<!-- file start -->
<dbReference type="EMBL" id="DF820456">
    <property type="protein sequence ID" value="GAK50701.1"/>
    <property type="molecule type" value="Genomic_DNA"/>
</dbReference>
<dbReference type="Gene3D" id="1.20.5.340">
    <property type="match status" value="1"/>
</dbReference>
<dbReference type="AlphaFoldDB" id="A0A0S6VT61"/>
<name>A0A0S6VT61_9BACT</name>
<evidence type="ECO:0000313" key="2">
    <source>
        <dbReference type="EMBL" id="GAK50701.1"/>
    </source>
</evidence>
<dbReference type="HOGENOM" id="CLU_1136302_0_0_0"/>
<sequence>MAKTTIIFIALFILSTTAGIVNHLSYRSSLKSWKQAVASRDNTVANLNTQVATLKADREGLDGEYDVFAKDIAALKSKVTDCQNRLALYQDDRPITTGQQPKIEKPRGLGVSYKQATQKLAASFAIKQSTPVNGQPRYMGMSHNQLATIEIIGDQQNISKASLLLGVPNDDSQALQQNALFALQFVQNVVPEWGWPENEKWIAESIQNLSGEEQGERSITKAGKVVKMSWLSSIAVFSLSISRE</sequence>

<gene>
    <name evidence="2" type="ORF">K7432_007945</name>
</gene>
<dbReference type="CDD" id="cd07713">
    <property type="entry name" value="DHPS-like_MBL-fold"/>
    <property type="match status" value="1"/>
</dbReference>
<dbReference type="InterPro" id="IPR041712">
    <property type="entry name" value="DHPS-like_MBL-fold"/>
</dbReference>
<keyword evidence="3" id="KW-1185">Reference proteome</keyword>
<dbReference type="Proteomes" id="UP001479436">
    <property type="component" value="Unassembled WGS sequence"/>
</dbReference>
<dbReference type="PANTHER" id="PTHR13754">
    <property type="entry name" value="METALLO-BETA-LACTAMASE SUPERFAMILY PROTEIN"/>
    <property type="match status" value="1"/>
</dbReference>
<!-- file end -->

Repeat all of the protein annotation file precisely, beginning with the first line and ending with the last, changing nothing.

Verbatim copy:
<dbReference type="EMBL" id="DF820456">
    <property type="protein sequence ID" value="GAK50701.1"/>
    <property type="molecule type" value="Genomic_DNA"/>
</dbReference>
<dbReference type="Gene3D" id="1.20.5.340">
    <property type="match status" value="1"/>
</dbReference>
<dbReference type="AlphaFoldDB" id="A0A0S6VT61"/>
<name>A0A0S6VT61_9BACT</name>
<evidence type="ECO:0000313" key="2">
    <source>
        <dbReference type="EMBL" id="GAK50701.1"/>
    </source>
</evidence>
<dbReference type="HOGENOM" id="CLU_1136302_0_0_0"/>
<sequence>MAKTTIIFIALFILSTTAGIVNHLSYRSSLKSWKQAVASRDNTVANLNTQVATLKADREGLDGEYDVFAKDIAALKSKVTDCQNRLALYQDDRPITTGQQPKIEKPRGLGVSYKQATQKLAASFAIKQSTPVNGQPRYMGMSHNQLATIEIIGDQQNISKASLLLGVPNDDSQALQQNALFALQFVQNVVPEWGWPENEKWIAESIQNLSGEEQGERSITKAGKVVKMSWLSSIAVFSLSISRE</sequence>

<gene>
    <name evidence="2" type="ORF">K7432_007945</name>
</gene>
<dbReference type="CDD" id="cd07713">
    <property type="entry name" value="DHPS-like_MBL-fold"/>
    <property type="match status" value="1"/>
</dbReference>
<dbReference type="InterPro" id="IPR041712">
    <property type="entry name" value="DHPS-like_MBL-fold"/>
</dbReference>
<keyword evidence="3" id="KW-1185">Reference proteome</keyword>
<dbReference type="Proteomes" id="UP001479436">
    <property type="component" value="Unassembled WGS sequence"/>
</dbReference>
<dbReference type="PANTHER" id="PTHR13754">
    <property type="entry name" value="METALLO-BETA-LACTAMASE SUPERFAMILY PROTEIN"/>
    <property type="match status" value="1"/>
</dbReference>